Firstly, the pastry requires a minimum of 20 minutes to rest which will produce perfectly acceptable samosas. However, if you can give it 24 hours in a refrigerator, that is much better.
So, if you have the opportunity to give it a day to rest then just start off by making the dough and the following day, continue with the rest of it - processing the potatoes then instead.
In a medium-sized mixing bowl, put the flour, oil and mint and mix.
|Freshly chopped mint with the flour and oil -|
mint replaces Ajwain in the original recipe.
Add the water bit-by-bit and mix to make a stiff dough.
Knead to a stiff consistency.
|Once it has been kneaded, let it settle.|
Note how visible the mint is.
Roll into a ball and put it in the bowl.
Cover it with a clean, dry tea-towel and put to one side for 20 minutes - this gives you a chance to prepare the insides of the samosas.
Set the deep oil fryer to 180 Celsius.
|Deep-fry the chips according to|
the instructions on the pack.
Deep fry the chips until they are golden brown.
Drain and put on kitchen towel to drain.
In a pan, put the mushy peas and heat up.
|Mushy peas with mint|
sauce, salt and vinegar.
You might have to add a bit of water to make them flow a bit better.
Add the mint sauce, salt, vinegar and optionally black pepper.
Add the chips and stir-in, making sure that the mushy pea mix at the bottom is mixed in as well - the chips tend to stay on the top unless you take this precaution.
|Now with the chips. They will loose their|
crispiness but the fried flavour will keep.
Put to one side and let it cool down.
Switch on the deep fryer and turn the temperature to 170 Celsius. Take off the lid.
Instead of using flour to stop the dough from sticking to the rolling pin and the work surface whilst we roll it out, we are going to use oil.
Next we are going to roll out the pastry. The process that follows this is deep frying so putting loose flour into the deep oil will mess it up.
|Working with oil to stop the dough|
from sticking to the work surface.
So, rub a few drops of oil into your hands, on the rolling pin and onto the work surface - it doesn't need to be swimming in it, just alight covering will do.
Take a enough dough to make a ball around 3-4cm or so in diameter - the important thing here is that the dough is around 3mm thick.
Roll it into a ball and very quickly, dip around a third of it into the oil - we are picking up oil here, not cooking the dough.
Put the dough ball onto the work surface and squash it down a bit, using it to rub rub the oil into the part of the surface that we are going to use.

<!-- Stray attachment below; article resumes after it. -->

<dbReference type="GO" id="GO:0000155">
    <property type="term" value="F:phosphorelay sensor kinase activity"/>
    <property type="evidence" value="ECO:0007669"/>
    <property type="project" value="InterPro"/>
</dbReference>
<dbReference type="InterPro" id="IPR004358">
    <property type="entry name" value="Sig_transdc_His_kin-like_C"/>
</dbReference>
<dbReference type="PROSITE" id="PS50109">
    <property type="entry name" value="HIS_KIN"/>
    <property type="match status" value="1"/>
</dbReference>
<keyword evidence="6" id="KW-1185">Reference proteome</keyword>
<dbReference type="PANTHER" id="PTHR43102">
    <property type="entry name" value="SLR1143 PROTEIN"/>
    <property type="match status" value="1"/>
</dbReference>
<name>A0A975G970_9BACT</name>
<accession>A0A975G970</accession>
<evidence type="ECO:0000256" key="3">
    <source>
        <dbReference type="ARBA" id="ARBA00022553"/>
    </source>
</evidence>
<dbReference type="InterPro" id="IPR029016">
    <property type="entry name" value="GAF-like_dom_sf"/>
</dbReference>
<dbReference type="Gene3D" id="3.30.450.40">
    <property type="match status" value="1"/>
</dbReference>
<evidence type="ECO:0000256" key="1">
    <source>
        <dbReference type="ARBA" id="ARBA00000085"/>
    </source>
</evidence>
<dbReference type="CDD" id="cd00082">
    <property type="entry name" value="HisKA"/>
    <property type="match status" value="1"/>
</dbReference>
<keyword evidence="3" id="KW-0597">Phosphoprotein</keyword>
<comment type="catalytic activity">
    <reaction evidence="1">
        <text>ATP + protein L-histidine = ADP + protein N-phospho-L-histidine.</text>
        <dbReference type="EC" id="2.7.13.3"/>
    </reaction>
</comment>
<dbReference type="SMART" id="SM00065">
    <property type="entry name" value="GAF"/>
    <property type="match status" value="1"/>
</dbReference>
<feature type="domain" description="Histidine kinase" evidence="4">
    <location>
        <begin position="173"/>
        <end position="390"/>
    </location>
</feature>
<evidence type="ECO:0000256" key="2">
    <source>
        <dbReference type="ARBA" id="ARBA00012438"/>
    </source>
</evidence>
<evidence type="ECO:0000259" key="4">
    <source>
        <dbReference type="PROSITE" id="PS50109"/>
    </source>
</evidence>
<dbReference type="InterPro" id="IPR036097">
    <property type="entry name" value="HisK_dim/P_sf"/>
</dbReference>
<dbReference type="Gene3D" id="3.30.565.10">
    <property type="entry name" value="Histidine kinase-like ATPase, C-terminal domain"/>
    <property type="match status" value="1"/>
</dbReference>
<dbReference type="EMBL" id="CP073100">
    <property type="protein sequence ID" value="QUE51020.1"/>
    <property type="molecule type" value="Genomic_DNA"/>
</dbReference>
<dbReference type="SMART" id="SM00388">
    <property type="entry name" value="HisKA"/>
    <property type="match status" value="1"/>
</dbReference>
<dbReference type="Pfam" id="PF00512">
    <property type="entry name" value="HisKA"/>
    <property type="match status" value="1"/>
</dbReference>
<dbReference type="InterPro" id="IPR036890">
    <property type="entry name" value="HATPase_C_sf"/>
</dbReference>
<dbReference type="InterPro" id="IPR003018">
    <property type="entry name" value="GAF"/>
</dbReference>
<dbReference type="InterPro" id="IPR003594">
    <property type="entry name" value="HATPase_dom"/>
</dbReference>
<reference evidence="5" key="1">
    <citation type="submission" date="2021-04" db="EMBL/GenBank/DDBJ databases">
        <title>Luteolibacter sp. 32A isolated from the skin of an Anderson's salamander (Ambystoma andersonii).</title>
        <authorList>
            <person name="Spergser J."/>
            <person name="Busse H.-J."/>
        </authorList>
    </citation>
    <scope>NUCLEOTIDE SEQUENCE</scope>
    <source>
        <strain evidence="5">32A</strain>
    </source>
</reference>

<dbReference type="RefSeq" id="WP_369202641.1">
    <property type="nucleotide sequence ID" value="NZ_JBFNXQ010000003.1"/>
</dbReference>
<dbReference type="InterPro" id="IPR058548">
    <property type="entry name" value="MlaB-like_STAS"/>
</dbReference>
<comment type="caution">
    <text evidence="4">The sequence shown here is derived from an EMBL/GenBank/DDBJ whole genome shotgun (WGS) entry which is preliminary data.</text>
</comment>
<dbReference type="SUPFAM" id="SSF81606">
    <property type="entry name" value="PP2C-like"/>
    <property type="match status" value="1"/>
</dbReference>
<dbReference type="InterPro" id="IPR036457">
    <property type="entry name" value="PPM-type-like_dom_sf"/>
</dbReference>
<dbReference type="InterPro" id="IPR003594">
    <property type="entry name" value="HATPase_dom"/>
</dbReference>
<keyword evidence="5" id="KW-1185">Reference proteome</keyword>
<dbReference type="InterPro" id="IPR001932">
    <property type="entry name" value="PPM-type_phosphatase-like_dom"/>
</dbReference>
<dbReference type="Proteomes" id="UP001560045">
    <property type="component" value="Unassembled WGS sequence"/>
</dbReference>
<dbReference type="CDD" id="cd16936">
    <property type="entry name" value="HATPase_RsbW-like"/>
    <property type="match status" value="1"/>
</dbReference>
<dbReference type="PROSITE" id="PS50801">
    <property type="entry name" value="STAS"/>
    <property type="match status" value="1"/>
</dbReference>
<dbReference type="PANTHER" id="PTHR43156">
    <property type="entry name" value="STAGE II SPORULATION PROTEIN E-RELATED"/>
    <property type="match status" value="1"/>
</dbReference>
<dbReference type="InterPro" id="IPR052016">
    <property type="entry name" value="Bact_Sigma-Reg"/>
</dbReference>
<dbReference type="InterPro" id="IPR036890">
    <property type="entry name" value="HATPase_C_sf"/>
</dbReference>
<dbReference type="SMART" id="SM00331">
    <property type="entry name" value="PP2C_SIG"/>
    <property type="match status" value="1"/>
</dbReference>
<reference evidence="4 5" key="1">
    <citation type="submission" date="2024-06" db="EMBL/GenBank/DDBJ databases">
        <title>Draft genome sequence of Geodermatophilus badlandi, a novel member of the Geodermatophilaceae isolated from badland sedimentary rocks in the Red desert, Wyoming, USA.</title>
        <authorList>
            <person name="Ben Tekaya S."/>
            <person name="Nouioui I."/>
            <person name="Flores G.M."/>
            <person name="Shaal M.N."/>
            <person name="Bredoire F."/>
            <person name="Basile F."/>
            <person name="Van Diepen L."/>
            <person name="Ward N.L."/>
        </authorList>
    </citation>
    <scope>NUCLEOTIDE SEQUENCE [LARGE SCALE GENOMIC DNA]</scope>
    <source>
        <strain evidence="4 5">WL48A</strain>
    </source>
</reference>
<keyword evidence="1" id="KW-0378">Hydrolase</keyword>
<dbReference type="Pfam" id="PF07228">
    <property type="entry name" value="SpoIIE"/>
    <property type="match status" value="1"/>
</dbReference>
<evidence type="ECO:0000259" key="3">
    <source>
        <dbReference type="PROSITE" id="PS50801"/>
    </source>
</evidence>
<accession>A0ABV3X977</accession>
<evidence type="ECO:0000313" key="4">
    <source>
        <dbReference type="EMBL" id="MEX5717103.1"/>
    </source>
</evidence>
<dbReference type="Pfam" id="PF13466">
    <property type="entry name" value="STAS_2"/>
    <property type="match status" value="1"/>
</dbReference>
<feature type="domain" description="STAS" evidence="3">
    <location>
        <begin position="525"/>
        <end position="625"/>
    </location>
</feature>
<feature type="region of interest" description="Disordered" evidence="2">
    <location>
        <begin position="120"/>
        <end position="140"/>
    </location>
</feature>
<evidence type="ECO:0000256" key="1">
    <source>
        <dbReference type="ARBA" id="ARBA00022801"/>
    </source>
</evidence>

Roll it out into a circle that is around 15cm in diameter and slice it in half.
Rub a small amount of water along the straight edge of one of them - we are going to make two out of each dough ball.
|Make a good seal along|
the edge - no leaks please.
Pick it up and make a cone out of it, overlapping the straight edge onto itself by around 1cm.
Press the two halves of the joint together so that it sticks.
If you have put too much water on it, it will create a slimy interface that will just slide and not stick. If that is the case, just put it down to let it dry out a bit and work on the other one - you will get the hang of it as you do these and be an expert by the end.
You should not have a cone like the one in the photograph on the right.
Holding it in your hand as shown in the photographs, spoon some of the mushy peas and chips mixture into it, making sure that it goes all of the way to the bottom of the cone.
|Take care not to get the filling on the|
sides where we are going to seal it.
You should leave around 1.5cm of room in the cone at the top.
Next, we want to turn the top (as we hold it) of the cone in a bit so we put a pleat in it at the front like so.
|Make the top narrower by making a|
pleat. Fold it over to form a 'S' shape.
Next, pull the pleated part up and over to the back and squash it into the pastry there.
|Pull the front edge over and|
stick it to the back edge.
This leaves the back straight.
Continue joining the front with the back like that, so that it forms an arc with the end points facing towards you.
This means that the corners and the pleat form a triangle such that when turned over so that the pointy end is pointing upwards, it can stand up without falling over.
Lower the samosas, into the oil and cook them four at a time - I put them in two at a time but so that when I put two in, there are also two, half-cooked samosas in there already.
|Deep fry slowly until brown.|
The fryer I use holds four.
Take them out when they are golden brown.
Cooking them at 170 Celsius means that the inside of the dough gets a chance to cook properly before the outside burns.
Finally, take them out, draining them and placing on a piece of paper kitchen towel to soak up any surplus fat.
Let them cool down covered with a clean dry tea towel so that they don't go soggy.
|English Samosas. This recipe|
makes around 12-16 of them.